Optus chairman Paul O'Sullivan has called for a major overhaul of telecommunications legislation, including the creation of a new regulator with strong enforcement powers and the ability for customers to quit their existing broadband contracts once they are connected to the NBN.
During the speech at a Trans-Tasman Business Circle lunch in Sydney today, O'Sullivan said the federal government's decision to adopt a multi-technology mix model had inadvertently had an adverse impact on competition.
O’Sullivan said delays in rolling out the NBN meant competing carriers would be reliant on access to Telstra’s existing copper network to deliver DSL broadband services for many years to come.
At the same time, Telstra had been allowed to set and police many of the rules for competitors to access its copper network in the transition to the NBN, he argued.
As a result, O'Sullivan claimed consumers were paying more for broadband than customers in the US, yet were getting smaller usage quotas and longer contract terms.
O’Sullivan called on the federal government to immediately establish an inquiry into maximising competition in the fixed broadband market.
Such an inquiry would look at establishing new wholesale standards that meet consumers needs, alongside a new independent referee with the powers to enforce these standards.
Because “Telstra only negotiates when it has a real credible threat”, O’Sullivan said, any inquiry would also need to examine the possibility of Telstra being structurally separated from its copper network.
“Australian taxpayers are already paying compensation to Telstra for this separation,” O’Sullivan said.
“Why should we wait another five years or more, allowing Telstra to further entrench its dominance?”
Contracts should be waived
Another unintended consequence of the MTM model was many customers will now be automatically transitioned to the NBN under existing contracts once the new network becomes available, the Optus chairman argued.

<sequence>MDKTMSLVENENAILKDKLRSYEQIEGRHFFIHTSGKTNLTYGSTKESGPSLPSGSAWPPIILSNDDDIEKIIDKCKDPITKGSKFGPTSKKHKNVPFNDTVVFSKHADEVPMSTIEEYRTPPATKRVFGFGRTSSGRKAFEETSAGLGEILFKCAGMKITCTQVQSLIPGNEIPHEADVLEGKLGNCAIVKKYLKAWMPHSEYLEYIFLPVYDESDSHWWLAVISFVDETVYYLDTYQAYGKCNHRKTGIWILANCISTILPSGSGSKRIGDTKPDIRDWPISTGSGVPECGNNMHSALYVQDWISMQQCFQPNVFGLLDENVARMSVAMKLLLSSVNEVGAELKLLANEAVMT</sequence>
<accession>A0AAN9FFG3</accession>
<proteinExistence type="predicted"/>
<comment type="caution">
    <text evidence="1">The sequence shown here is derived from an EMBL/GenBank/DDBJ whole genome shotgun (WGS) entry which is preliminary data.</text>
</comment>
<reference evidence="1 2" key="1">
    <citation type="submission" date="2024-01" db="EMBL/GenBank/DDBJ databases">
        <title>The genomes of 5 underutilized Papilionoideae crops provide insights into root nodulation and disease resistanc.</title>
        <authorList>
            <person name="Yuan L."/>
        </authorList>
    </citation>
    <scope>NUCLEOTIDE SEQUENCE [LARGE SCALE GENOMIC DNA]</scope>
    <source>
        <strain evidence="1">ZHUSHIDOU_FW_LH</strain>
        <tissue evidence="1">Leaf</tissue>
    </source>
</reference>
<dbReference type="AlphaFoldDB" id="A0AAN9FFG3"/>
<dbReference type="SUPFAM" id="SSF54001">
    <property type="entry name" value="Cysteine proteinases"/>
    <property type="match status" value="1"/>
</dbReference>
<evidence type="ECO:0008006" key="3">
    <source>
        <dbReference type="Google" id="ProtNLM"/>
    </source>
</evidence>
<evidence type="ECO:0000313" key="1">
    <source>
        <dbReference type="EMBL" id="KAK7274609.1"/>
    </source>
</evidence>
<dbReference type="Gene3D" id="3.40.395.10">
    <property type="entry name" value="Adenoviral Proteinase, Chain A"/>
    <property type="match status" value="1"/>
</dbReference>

This is in contrast to the original fibre-to-the-premises model, which required customers to go through a process of being connected and disconnected from the network, giving them an opportunity to evaluate other service providers.
“Customers can be pre-conditioned for the switchover by the mail-out of a new modem which they can plug in to their existing socket and this will operate with the new NBN service when remote cutover occurs,” O’Sullivan said.
“Not surprisingly, current providers in these areas are trying to lock down customers into contracts, so when the NBN rolls around many customers will have no other choice but to go with their existing provider.”
O’Sullivan said all customers should be released from their existing contracts once the NBN reached ready for service status in their area.
Customers should also be contacted by NBN during the transition, be presented with a list of providers, and asked to sign a new contract with one of them, he said.
Support from competitive carriers
O’Sullivan’s comments were backed by the Competitive Carriers’ Coalition, which claimed Telstra was aggressively taking advantage of its continuing access network monopoly to leverage further market power and dominance.
“There is no doubt the promise of structural separation, the centrepiece of the NBN, has been eroded as the NBN completion date is extended,” the CCC said.
While Optus has long advocated the structural separation of Telstra, the calls for a break-up had grown more muted in recent years after Telstra agreed to progressively transition its fixed line networks to NBN as the new network is rolled out.